5 Reasons to Add Reddit to Your Recruitment Marketing Strategy

Outside of traditional job sites, the list of platforms employers and agencies consider when advertising job openings and employer brand is pretty short. The list starts at Google and usually ends at Facebook. Between those two, you can get in front of just about everyone online.

It’s a bit lazy though. If companies are really doing their job, cost, and competition should force them to look at other options to cut through the clutter, particularly with advertising options that have scale and appeal to a particular demographic.

Reddit is one such option, especially for employers looking to get in front of a young audience — the ones that aren’t on Facebook and Google all that much. I wrote about Reddit as a recruitment marketing strategy a year ago, and haven’t wavered. Check it out if you want a refresher.

With over 300 million unique users engaging every month, Reddit’s strength is among 18-29 year old males. The audience is evenly spread across income categories, and has a u-shaped distribution educationally, meaning high school degrees and college undergraduate degrees are both equally likely to use the social network.

Women find the site less appealing, but one study found that 5 percent of women aged 30-49 say they use the network, which is the same proportion as younger women. Overall, six percent of the people surveyed said that they had ever used the service.

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So, the demographics might line up with what you want, but here are five other reasons to give Reddit a look.

  1. Interest: Reach an entire interest group, like “programming” or “marketing.” These segments on Reddit show interest towards pre-determined topics based on user browsing behavior.
  2. Subreddit: Subreddits range anywhere from r/Aww to r/Zoomies. Use subreddit targeting to reach the followers of a specific subreddit. What the hell’s a subreddit? Click here.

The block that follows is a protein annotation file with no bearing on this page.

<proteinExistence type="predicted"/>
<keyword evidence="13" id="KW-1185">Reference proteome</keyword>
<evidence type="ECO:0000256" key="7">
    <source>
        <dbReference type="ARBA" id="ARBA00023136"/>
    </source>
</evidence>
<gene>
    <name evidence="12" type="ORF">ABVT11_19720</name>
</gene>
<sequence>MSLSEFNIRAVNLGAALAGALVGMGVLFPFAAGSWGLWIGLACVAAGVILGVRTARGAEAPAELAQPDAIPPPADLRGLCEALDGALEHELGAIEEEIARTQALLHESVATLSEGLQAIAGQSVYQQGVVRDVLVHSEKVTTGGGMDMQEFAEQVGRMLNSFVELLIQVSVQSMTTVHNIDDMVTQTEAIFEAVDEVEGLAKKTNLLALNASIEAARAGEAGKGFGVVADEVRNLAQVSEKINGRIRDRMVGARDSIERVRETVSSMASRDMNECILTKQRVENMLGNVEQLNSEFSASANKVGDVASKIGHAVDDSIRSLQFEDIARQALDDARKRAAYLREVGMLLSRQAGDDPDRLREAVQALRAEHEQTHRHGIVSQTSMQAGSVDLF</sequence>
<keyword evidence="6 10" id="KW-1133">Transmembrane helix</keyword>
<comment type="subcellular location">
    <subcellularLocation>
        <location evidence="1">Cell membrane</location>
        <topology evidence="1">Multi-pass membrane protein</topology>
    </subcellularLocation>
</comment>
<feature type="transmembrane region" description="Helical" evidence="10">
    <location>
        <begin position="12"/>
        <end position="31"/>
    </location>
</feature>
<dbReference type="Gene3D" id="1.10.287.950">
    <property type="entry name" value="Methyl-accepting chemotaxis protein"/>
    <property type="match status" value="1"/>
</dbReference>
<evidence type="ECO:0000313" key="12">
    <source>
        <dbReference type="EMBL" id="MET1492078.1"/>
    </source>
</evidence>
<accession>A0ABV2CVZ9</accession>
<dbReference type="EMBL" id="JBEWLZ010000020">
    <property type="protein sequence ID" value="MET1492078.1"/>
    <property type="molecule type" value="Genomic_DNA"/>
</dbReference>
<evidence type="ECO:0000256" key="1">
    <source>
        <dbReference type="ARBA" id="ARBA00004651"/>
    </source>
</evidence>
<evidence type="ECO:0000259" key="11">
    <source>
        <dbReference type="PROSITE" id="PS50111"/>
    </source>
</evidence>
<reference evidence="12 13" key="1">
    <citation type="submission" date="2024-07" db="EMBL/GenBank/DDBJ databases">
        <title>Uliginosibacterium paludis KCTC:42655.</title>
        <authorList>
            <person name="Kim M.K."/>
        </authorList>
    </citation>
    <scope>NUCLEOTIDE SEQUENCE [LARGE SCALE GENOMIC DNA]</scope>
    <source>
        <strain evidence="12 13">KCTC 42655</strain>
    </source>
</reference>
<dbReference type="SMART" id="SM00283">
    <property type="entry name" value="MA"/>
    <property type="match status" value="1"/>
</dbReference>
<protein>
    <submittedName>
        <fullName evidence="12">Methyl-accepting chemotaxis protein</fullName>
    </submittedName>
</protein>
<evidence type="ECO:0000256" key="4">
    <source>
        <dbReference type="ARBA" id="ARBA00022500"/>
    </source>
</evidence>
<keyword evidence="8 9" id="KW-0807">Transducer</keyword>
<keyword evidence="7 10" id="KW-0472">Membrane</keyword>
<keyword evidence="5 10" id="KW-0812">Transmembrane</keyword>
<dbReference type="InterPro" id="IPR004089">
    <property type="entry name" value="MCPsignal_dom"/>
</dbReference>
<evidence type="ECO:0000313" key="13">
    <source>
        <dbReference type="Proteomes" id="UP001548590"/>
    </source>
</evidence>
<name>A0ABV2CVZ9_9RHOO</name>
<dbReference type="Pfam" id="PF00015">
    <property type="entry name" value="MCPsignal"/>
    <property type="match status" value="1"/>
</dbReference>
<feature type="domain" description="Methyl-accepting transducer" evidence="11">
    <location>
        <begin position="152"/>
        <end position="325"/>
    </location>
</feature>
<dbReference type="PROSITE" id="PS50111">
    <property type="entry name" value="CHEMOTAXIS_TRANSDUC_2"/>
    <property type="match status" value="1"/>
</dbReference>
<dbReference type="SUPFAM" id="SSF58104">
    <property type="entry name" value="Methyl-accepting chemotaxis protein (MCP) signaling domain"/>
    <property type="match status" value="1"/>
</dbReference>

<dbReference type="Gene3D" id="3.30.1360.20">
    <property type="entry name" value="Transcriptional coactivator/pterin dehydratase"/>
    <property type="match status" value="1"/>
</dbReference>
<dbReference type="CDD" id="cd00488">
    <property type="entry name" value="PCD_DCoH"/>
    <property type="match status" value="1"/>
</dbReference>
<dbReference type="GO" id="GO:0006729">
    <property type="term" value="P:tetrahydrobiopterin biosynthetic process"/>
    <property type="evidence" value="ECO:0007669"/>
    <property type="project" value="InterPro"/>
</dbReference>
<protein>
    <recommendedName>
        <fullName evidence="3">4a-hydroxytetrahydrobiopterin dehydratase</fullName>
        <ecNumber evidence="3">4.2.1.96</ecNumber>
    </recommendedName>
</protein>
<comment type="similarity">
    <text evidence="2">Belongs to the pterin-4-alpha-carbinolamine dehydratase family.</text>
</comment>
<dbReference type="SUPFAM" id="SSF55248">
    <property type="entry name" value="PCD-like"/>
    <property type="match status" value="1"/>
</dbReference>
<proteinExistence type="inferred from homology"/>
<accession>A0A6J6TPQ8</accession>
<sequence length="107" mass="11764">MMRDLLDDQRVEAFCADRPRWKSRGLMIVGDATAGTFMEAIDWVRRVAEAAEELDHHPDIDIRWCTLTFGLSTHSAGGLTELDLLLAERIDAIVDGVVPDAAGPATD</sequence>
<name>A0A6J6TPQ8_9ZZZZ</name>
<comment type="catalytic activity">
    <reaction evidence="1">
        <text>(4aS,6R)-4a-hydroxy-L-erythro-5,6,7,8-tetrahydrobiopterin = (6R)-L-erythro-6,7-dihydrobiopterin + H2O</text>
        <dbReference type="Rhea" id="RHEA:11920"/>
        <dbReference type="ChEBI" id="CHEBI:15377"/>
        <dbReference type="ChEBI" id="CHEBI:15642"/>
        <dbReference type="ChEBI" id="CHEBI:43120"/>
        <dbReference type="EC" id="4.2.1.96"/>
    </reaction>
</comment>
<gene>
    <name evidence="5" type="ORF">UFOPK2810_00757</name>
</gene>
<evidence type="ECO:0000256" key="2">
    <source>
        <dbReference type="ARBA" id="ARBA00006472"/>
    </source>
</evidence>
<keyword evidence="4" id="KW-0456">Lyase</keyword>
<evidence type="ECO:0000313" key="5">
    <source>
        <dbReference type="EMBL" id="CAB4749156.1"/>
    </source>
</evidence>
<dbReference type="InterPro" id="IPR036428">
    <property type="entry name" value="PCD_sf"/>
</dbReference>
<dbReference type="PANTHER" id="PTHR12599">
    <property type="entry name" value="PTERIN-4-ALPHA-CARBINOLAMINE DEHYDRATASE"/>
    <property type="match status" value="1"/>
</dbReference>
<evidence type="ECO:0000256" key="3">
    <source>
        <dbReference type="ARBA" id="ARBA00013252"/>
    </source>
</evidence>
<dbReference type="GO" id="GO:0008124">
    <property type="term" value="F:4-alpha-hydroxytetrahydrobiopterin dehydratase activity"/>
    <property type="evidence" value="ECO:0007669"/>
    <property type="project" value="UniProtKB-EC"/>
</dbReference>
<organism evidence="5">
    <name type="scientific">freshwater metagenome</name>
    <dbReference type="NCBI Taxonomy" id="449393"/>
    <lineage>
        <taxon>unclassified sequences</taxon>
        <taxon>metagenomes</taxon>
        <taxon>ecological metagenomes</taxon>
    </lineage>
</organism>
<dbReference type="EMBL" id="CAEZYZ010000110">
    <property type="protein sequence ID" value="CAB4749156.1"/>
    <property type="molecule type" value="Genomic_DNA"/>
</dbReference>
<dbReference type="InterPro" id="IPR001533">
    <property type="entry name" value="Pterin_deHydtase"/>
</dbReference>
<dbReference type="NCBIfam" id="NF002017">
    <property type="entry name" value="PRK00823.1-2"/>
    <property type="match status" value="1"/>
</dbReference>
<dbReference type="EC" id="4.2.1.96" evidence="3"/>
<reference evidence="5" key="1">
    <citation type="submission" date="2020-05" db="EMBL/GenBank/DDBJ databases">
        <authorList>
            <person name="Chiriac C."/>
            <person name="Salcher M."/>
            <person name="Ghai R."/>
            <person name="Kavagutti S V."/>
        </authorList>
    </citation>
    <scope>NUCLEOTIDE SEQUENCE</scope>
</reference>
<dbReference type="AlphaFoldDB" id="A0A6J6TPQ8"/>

3. Location: Use location targeting to serve ads based on country, state, or city.
  4. Device: Use device targeting to serve ads to users browsing on Desktop, iOS, or Android. Youth lives on mobile.
  5. Exclusion: Targeting techies but don’t need Microsofties? Negatively target r/ASP or r/Microsoft by excluding the subreddit.

I’ll throw in the rumor that Reddit is reportedly considering an IPO, which means awareness and traffic to the site is likely to increase as news drips out on a regular basis. It could also be an acquisition target for someone like Google, which has had a particularly bad time at social media. The time to throw a little bit of budget at Reddit is now.

Joel Cheesman has over 20 years experience in the online recruitment space. He worked for both international and local job boards in the late ‘90s and early ‘00s. In 2005, Cheesman founded HRSEO, a search engine marketing company for HR, as well as launching an award-winning industry blog called Cheezhead. He has been featured in Fast Company and US News and World Report. He sold his company in 2009 to Jobing.com. He was employed by EmployeeScreenIQ, a background check company. He is the founder of Ratedly, an app that monitors anonymous employee reviews. He is married and the father of three children. He lives in Indianapolis.

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